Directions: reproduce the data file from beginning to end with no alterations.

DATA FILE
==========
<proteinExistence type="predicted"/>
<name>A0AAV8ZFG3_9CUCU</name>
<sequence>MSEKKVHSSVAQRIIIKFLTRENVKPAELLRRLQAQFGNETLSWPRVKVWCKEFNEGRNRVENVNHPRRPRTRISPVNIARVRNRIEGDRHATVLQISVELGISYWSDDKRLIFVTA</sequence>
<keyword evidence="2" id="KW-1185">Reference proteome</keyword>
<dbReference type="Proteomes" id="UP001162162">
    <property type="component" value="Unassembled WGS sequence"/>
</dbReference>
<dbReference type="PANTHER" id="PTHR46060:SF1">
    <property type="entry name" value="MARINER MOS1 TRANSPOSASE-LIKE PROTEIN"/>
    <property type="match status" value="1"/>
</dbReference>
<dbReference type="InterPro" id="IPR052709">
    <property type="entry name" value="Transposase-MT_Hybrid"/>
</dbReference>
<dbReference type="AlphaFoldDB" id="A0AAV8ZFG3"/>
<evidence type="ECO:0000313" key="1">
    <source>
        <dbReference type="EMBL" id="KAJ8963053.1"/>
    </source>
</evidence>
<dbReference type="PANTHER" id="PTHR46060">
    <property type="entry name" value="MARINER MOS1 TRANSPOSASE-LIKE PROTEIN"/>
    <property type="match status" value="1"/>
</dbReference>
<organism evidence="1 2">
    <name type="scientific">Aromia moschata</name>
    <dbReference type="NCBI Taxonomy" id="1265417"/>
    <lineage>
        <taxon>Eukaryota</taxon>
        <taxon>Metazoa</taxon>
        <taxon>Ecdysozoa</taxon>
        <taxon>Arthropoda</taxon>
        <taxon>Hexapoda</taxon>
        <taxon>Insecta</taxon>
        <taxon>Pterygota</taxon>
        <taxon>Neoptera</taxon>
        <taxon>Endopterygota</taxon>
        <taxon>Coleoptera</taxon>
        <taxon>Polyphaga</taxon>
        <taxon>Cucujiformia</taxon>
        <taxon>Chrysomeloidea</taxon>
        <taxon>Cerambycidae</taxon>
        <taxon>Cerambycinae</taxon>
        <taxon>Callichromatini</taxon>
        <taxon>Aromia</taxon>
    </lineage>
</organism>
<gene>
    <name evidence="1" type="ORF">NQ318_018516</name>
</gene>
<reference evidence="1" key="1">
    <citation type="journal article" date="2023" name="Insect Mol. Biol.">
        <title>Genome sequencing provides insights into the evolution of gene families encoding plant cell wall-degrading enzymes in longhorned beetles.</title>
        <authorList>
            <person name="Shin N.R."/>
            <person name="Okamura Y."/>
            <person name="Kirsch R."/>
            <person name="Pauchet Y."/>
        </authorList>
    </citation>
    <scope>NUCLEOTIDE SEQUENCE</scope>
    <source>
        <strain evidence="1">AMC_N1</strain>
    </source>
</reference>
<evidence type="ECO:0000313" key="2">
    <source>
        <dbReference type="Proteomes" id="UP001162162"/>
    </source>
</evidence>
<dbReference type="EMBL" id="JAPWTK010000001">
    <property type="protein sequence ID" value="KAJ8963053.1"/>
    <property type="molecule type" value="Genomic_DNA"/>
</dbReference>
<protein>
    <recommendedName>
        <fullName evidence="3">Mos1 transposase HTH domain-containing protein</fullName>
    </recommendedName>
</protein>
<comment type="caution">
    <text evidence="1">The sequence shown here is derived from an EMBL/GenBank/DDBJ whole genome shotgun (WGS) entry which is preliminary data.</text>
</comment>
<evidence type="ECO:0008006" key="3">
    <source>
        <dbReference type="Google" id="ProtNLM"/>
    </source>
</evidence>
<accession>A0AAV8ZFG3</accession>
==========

<proteinExistence type="predicted"/>
<name>A0AAV8ZFG3_9CUCU</name>
<sequence>MSEKKVHSSVAQRIIIKFLTRENVKPAELLRRLQAQFGNETLSWPRVKVWCKEFNEGRNRVENVNHPRRPRTRISPVNIARVRNRIEGDRHATVLQISVELGISYWSDDKRLIFVTA</sequence>
<keyword evidence="2" id="KW-1185">Reference proteome</keyword>
<dbReference type="Proteomes" id="UP001162162">
    <property type="component" value="Unassembled WGS sequence"/>
</dbReference>
<dbReference type="PANTHER" id="PTHR46060:SF1">
    <property type="entry name" value="MARINER MOS1 TRANSPOSASE-LIKE PROTEIN"/>
    <property type="match status" value="1"/>
</dbReference>
<dbReference type="InterPro" id="IPR052709">
    <property type="entry name" value="Transposase-MT_Hybrid"/>
</dbReference>
<dbReference type="AlphaFoldDB" id="A0AAV8ZFG3"/>
<evidence type="ECO:0000313" key="1">
    <source>
        <dbReference type="EMBL" id="KAJ8963053.1"/>
    </source>
</evidence>
<dbReference type="PANTHER" id="PTHR46060">
    <property type="entry name" value="MARINER MOS1 TRANSPOSASE-LIKE PROTEIN"/>
    <property type="match status" value="1"/>
</dbReference>
<organism evidence="1 2">
    <name type="scientific">Aromia moschata</name>
    <dbReference type="NCBI Taxonomy" id="1265417"/>
    <lineage>
        <taxon>Eukaryota</taxon>
        <taxon>Metazoa</taxon>
        <taxon>Ecdysozoa</taxon>
        <taxon>Arthropoda</taxon>
        <taxon>Hexapoda</taxon>
        <taxon>Insecta</taxon>
        <taxon>Pterygota</taxon>
        <taxon>Neoptera</taxon>
        <taxon>Endopterygota</taxon>
        <taxon>Coleoptera</taxon>
        <taxon>Polyphaga</taxon>
        <taxon>Cucujiformia</taxon>
        <taxon>Chrysomeloidea</taxon>
        <taxon>Cerambycidae</taxon>
        <taxon>Cerambycinae</taxon>
        <taxon>Callichromatini</taxon>
        <taxon>Aromia</taxon>
    </lineage>
</organism>
<gene>
    <name evidence="1" type="ORF">NQ318_018516</name>
</gene>
<reference evidence="1" key="1">
    <citation type="journal article" date="2023" name="Insect Mol. Biol.">
        <title>Genome sequencing provides insights into the evolution of gene families encoding plant cell wall-degrading enzymes in longhorned beetles.</title>
        <authorList>
            <person name="Shin N.R."/>
            <person name="Okamura Y."/>
            <person name="Kirsch R."/>
            <person name="Pauchet Y."/>
        </authorList>
    </citation>
    <scope>NUCLEOTIDE SEQUENCE</scope>
    <source>
        <strain evidence="1">AMC_N1</strain>
    </source>
</reference>
<evidence type="ECO:0000313" key="2">
    <source>
        <dbReference type="Proteomes" id="UP001162162"/>
    </source>
</evidence>
<dbReference type="EMBL" id="JAPWTK010000001">
    <property type="protein sequence ID" value="KAJ8963053.1"/>
    <property type="molecule type" value="Genomic_DNA"/>
</dbReference>
<protein>
    <recommendedName>
        <fullName evidence="3">Mos1 transposase HTH domain-containing protein</fullName>
    </recommendedName>
</protein>
<comment type="caution">
    <text evidence="1">The sequence shown here is derived from an EMBL/GenBank/DDBJ whole genome shotgun (WGS) entry which is preliminary data.</text>
</comment>
<evidence type="ECO:0008006" key="3">
    <source>
        <dbReference type="Google" id="ProtNLM"/>
    </source>
</evidence>
<accession>A0AAV8ZFG3</accession>